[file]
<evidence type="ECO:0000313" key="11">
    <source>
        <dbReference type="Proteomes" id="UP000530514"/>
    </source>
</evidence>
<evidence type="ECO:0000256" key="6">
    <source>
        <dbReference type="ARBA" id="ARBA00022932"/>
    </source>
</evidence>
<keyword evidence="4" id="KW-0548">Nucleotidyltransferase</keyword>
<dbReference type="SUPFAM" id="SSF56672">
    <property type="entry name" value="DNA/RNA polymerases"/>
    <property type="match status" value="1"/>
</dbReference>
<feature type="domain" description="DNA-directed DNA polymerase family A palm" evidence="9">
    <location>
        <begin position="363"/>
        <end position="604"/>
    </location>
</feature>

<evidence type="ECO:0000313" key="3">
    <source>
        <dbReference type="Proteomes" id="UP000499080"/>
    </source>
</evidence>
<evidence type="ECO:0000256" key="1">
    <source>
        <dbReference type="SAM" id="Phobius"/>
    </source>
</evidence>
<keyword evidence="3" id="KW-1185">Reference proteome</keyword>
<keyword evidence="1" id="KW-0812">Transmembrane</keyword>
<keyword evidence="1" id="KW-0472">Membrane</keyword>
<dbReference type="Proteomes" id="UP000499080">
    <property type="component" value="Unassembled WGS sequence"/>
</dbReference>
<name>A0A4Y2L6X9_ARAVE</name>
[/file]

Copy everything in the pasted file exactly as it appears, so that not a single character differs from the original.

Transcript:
<evidence type="ECO:0000313" key="11">
    <source>
        <dbReference type="Proteomes" id="UP000530514"/>
    </source>
</evidence>
<evidence type="ECO:0000256" key="6">
    <source>
        <dbReference type="ARBA" id="ARBA00022932"/>
    </source>
</evidence>
<keyword evidence="4" id="KW-0548">Nucleotidyltransferase</keyword>
<dbReference type="SUPFAM" id="SSF56672">
    <property type="entry name" value="DNA/RNA polymerases"/>
    <property type="match status" value="1"/>
</dbReference>
<feature type="domain" description="DNA-directed DNA polymerase family A palm" evidence="9">
    <location>
        <begin position="363"/>
        <end position="604"/>
    </location>
</feature>

<evidence type="ECO:0000313" key="3">
    <source>
        <dbReference type="Proteomes" id="UP000499080"/>
    </source>
</evidence>
<evidence type="ECO:0000256" key="1">
    <source>
        <dbReference type="SAM" id="Phobius"/>
    </source>
</evidence>
<keyword evidence="3" id="KW-1185">Reference proteome</keyword>
<keyword evidence="1" id="KW-0812">Transmembrane</keyword>
<keyword evidence="1" id="KW-0472">Membrane</keyword>
<dbReference type="Proteomes" id="UP000499080">
    <property type="component" value="Unassembled WGS sequence"/>
</dbReference>
<name>A0A4Y2L6X9_ARAVE</name>